You might be wondering how to braid a money tree when it starts to grow more than 16 inches tall. You can easily braid such a tree in just nine easy steps.

How to Braid a Money Tree

We bring you these nine steps in the most accessible language possible, and it will take you less than five minutes to learn the correct braiding technique from our seasoned experts.

How to Braid a Money Tree

Start braiding a money plant, aka Pachira Aquatica, by ensuring that it is tall and flexible enough to be braided. Hold the shoots from their base, two in each hand, and keep bringing them to the center alternately, just like how you braid hair.

You might need to tie the braids up in the beginning so that they don’t separate. Continue to weave the newly grown parts of the stem after three to four months as per your convenience. You can read the detailed step-by-step braiding process down below.

– Make Sure Your Plant Is Ready To Be Braided

Before you braid the money tree plant, you must first determine that it is ready to be braided. First of all, the plant needs to be 100 percent healthy without pest infestations, diseases, or nutrient deficiencies. 

Also, if you want your money trees braided successfully, there needs to be about three or five shoots in them. Any less and you will not have enough plants to work with. Only young money trees can be braided successfully. This is because their shoots are flexible enough to be intertwined without snapping in two.

Measure the shoots that you want to braid using a measuring tape. They need to be more than 14 to 16 inches long at the very least.

This is very important because prematurely starting weaving young shoots has an adverse effect on the growth of the overall plant. Young shoots are also prone to developing scars from the braids, and these scars are permanent and will stay in the plant forever. 

– Ensure That Your Pot and Soil Are Adequate

The choice of the pot is essential for a successfully braided money plant. It needs to be large enough to accommodate three or more stems to be braided. However, it need not be too large.

A larger-than-needed pot ends up storing extra water and eventually contributing to the roots developing root rot. A clay terracotta pot is always better than a plastic one. It must have a reasonably sized and unclogged drainage hole in it. 

Check your soil’s type too before you start braiding. Soil that retains moisture is not recommended for money plants. Instead, opt for a succulent orchid mix with peat and perlite. Water should not be allowed to collect in the soil for long periods of time.

– Prune off the Extra Stems

Are there young stems growing on the lower half of the branches that might interfere with your braiding? If yes, then they need to go. Prune them off at the point where they are jutting out of the main shoots using your sharpest gardening shears.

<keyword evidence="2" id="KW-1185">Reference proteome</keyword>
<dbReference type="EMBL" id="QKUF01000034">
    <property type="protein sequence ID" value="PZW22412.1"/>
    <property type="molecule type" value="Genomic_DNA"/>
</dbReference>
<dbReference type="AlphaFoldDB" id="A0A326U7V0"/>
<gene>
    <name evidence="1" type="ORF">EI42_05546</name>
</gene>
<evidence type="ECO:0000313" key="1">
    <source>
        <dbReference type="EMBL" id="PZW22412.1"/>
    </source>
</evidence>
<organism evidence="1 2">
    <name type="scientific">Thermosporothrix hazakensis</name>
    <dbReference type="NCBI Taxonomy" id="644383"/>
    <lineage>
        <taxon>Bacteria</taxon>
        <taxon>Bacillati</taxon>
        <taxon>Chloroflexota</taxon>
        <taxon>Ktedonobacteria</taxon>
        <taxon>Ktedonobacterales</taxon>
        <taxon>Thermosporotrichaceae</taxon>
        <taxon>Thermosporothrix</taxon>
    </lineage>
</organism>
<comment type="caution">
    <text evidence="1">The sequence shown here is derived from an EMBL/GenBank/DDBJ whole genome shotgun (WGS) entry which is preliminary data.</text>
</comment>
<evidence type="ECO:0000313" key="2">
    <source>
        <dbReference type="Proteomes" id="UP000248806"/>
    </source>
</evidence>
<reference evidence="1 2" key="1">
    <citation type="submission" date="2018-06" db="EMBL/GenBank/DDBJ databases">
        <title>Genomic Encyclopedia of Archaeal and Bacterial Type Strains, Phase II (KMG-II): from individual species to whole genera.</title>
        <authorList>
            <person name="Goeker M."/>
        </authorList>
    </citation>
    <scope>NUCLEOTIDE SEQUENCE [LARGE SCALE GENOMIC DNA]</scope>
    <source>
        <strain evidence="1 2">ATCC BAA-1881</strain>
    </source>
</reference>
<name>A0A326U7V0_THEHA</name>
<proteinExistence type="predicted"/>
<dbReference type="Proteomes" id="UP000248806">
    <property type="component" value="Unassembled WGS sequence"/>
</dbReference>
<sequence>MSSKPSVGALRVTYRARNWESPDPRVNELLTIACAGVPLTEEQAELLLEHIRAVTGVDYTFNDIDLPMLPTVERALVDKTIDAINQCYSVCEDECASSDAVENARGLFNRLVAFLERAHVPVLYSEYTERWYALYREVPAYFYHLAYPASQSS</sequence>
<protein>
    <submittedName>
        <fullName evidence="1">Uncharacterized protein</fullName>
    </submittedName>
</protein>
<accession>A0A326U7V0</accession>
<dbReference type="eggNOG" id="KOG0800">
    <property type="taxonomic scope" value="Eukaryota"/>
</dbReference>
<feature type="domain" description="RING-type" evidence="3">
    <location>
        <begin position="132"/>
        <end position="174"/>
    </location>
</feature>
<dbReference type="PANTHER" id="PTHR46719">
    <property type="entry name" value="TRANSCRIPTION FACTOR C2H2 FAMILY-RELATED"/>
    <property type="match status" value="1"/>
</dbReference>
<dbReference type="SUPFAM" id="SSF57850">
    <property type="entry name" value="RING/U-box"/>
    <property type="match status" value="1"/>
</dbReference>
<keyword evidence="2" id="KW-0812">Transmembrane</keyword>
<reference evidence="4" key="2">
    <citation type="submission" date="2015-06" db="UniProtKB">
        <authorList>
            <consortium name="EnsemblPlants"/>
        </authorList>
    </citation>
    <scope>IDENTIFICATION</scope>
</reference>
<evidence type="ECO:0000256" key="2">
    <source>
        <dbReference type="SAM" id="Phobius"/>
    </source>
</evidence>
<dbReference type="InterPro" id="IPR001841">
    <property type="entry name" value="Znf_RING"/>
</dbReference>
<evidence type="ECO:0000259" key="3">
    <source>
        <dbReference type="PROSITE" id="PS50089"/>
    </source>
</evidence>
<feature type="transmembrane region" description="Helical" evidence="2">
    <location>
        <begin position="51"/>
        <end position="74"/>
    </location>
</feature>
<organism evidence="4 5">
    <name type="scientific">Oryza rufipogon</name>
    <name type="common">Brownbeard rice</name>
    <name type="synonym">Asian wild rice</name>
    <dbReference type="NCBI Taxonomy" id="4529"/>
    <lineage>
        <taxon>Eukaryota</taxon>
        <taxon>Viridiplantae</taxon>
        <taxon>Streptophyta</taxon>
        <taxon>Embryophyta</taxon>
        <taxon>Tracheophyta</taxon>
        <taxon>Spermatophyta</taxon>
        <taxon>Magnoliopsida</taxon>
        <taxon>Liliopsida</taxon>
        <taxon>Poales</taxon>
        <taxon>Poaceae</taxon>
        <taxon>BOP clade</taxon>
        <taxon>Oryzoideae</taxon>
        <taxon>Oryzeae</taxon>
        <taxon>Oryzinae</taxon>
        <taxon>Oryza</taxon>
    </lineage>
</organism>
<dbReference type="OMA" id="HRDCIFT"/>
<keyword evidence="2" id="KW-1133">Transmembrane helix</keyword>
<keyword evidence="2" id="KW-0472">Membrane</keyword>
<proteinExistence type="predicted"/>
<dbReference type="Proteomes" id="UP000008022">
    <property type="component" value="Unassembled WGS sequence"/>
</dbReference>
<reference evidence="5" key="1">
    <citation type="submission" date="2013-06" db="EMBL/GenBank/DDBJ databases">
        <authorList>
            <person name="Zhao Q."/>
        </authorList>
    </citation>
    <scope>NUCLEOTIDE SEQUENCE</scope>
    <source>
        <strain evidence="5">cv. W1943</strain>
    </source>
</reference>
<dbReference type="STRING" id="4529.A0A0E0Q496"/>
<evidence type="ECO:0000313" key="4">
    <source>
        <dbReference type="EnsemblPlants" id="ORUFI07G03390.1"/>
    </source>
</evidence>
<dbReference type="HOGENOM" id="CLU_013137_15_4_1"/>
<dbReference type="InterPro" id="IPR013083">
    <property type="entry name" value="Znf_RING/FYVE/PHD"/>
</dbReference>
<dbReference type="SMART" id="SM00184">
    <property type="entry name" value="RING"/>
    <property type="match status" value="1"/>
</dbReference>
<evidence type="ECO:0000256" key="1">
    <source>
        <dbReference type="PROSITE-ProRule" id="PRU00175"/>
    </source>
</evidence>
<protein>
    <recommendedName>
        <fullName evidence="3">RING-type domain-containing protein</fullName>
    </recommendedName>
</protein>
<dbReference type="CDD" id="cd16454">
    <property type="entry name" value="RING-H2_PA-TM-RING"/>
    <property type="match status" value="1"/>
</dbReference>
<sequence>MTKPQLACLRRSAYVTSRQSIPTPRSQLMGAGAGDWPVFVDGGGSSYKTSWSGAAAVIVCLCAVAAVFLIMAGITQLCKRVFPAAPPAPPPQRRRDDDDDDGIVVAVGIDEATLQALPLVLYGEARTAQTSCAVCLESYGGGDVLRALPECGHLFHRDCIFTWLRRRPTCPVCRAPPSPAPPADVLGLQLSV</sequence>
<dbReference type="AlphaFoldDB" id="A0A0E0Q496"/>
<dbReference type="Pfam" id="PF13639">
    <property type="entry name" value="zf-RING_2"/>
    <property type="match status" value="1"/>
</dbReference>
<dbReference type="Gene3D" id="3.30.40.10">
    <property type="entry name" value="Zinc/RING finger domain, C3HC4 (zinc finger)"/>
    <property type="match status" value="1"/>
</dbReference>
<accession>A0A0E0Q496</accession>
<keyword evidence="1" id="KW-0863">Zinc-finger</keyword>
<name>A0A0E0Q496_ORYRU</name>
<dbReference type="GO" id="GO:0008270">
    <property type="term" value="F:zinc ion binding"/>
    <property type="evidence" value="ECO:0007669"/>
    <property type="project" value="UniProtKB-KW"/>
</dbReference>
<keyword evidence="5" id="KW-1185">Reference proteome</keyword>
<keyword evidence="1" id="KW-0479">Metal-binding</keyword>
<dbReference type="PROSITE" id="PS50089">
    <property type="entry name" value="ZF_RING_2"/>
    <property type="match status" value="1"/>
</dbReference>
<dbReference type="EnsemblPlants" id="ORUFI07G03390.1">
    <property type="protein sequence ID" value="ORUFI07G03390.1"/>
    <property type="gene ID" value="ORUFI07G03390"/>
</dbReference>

Pachira aquatica or Money Tree 1

Now it is imperative that you use clean and disinfected tools for pruning. An alcohol rub is our go-to method for rapid disinfection. You can go ahead and order disinfectants from the store as well. Disinfecting the tools needs to be done before and after using them, just to be safe.

New stems and offshoots growing on the upper side of the shoots to be braided should be left as they are. They won’t interfere with the braiding process. In fact, they help the plants grow by providing food and support.

– Hold the Shoots From the Base

Once you are satisfied with the plant, its pot, and the potting soil, it is time to start braiding the plant. Go to the base of the shoots and grab them from there. 

If your plant has only three shoots then you will need to take two in one hand and the remaining ones in the other hand. 

In case you are braiding a money tree with five shoots, the situation would be a bit different. Hold two of the shoots in one hand and the other two in your other hand. The one shoot that is left should be the middle one.

– Start Braiding

It is time to start making a traditional french braid from the shoots in your hand. Take the shoots in your left hand and move them over the middle shoot, so now the middle one is to the left. Repeat the same thing with the sprouts on the right hand. 

Keep your money tree braid loose. You might be tempted to weave it too tightly for fear of it opening, but this is generally not recommended. These shoots will thicken in diameter as the plant grows. Braiding too tightly will damage the shoots when this happens.

Keep braiding, working your way up from the base of the plant to the top. It is best to have help at this point to untangle the stem and the leaves on the top of the plant continuously. 

– Tie Your Braids Up

Keep braiding the shoots, repeating the same steps that have been mentioned in Step 5, and moving from the bottom to the top of the plant. Once you reach the part where money tree leaves begin to appear, stop braiding.

Tie Your Braids Up

This point will most probably be about two-thirds of the way up the plant. Now, gently let go of the shoots in your hand to see if the braid holds up. 

If it stays braided, this is fantastic, and you can leave it as it is. If it starts to unwind and the shoots begin to separate, then you need to tie it up using a string or a piece of garden tape. You can even use a shoelace for this.